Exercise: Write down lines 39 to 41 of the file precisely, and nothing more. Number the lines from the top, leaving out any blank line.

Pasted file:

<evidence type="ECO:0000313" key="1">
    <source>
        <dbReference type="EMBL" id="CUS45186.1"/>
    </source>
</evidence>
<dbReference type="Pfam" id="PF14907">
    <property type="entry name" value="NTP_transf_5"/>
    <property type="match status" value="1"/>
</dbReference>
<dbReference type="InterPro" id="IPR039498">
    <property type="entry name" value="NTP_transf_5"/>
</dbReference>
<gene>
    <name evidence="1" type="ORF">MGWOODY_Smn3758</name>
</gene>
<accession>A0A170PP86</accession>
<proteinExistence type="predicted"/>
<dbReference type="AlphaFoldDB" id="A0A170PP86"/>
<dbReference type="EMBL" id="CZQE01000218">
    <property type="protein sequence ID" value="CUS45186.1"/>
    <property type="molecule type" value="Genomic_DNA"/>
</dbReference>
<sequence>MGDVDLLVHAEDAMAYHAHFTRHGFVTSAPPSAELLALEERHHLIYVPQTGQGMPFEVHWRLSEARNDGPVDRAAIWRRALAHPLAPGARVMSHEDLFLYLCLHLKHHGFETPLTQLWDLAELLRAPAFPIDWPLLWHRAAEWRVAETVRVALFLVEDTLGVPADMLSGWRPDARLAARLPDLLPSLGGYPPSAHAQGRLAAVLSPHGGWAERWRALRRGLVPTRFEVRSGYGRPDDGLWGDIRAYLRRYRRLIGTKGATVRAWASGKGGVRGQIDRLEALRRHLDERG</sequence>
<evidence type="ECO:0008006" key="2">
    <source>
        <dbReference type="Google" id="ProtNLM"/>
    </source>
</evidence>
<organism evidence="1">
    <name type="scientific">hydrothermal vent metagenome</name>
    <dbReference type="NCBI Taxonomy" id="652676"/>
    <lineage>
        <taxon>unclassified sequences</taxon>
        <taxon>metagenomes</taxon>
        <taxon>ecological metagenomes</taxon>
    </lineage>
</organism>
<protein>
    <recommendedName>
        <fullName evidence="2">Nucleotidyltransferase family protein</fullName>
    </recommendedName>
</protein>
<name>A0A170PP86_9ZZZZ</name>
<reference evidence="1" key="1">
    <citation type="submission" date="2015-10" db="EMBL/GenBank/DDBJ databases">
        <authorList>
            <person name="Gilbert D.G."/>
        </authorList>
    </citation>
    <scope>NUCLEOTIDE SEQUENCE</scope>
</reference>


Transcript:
    <recommendedName>
        <fullName evidence="2">Nucleotidyltransferase family protein</fullName>
    </recommendedName>